Hellen Keller spent time in Brewster during several summers as a child. She was born in Alabama, and became deaf and blind at 19 months old. Keller’s connection to Brewster was through a local woman named Sophia Crocker-Hopkins, who ran a boarding house for summer visitors.
After the sudden death of her 16-year old daughter Florence, Sophia made her way to Boston and found a job at the Perkins School for the Blind. Sophia quickly became good friends with Annie Sullivan, a young blind woman roughly the same age as her daughter.
“Sophia Hopkins, her house mother, had a hand in the school when a family from Alabama contacted them and said they had a blind and deaf child, and needed someone to come to Alabama to live with them to help raise this child,” said Ellen St. Sure, Brewster Town Archivist.
Annie Sullivan was selected to go to Alabama and become Helen’s teacher. Annie kept in close touch with Sophia, and they arranged for Annie and Helen Keller to visit Sophia in Brewster during the summer of 1888, when Helen was eight years old.
“All her eight years of life, she had never smelled seawater or sea air,” said Ellen St. Sure. “I’m sure all of her senses were heightened by the loss of the two.”
When Helen arrived for her first visit, Sophia gave her some dolls, a doll bed and a carriage, and said they were gifts. Annie Sullivan never told Helen that Sophia Hopkins had a daughter who died at the age of 16. Nor did she explain to Helen that the gifts that had been given to her had once belonged to Sophia's daughter.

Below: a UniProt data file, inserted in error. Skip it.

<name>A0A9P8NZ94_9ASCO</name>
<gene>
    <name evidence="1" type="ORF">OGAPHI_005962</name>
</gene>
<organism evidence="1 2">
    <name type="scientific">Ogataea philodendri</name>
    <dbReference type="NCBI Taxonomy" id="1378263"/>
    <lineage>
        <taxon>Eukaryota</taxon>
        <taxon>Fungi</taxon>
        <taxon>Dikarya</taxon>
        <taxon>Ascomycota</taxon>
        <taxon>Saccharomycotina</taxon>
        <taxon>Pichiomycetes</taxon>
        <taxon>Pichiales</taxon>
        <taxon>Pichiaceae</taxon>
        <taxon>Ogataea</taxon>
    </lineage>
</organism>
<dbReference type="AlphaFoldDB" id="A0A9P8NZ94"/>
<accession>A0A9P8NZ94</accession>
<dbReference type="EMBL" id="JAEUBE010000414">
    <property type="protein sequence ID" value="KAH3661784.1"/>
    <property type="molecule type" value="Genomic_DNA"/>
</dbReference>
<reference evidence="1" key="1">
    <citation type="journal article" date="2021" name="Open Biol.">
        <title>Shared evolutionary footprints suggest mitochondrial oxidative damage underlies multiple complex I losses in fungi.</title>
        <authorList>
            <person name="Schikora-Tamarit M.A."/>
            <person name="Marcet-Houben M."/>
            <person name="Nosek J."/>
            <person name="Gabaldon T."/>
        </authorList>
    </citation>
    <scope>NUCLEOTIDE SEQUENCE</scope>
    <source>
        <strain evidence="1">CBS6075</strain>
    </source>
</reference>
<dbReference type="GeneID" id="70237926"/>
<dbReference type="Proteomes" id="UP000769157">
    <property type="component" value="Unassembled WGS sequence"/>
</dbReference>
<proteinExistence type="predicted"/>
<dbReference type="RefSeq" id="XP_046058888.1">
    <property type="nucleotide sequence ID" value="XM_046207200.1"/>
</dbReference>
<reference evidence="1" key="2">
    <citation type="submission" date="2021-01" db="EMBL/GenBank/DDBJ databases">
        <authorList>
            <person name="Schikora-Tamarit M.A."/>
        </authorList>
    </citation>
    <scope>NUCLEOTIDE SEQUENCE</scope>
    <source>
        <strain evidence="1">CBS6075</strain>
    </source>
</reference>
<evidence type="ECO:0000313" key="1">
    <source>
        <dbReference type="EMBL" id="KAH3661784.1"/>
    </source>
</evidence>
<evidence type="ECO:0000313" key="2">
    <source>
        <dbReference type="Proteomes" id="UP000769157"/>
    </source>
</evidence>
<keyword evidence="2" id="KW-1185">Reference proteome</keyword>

One day, Helen, Annie and Sophia walked a short distance from Sophia’s house to Brewster Cemetery. Annie Sullivan had this recollection of that visit:
“She examined one stone after another and seemed pleased when she could decipher a name. Her attention was drawn to a marble slab with the name ‘Florence’ in relief. She dropped upon the ground as though looking for something, then turned to me with a face full of trouble and asked, ‘Where is poor little Florence?’ I evaded the question but she persisted, turning to my friend and asked, ‘Did you cry loud for poor little Florence?’ Then she added, ‘I think she is very dead. Who put her in big hole?’ As she continued to ask these distressing questions, we left the cemetery.”
When they got back to the house, Helen gathered up her dolls, took them to Sophia Hopkins, and said she knew they belonged to her daughter Florence.
Annie Sullivan later wrote: “This was true, although we were at a loss to understand how she guessed it.”
Helen Keller returned to Brewster many times as an adult, and she went on to become a renowned author, political activist and lecturer.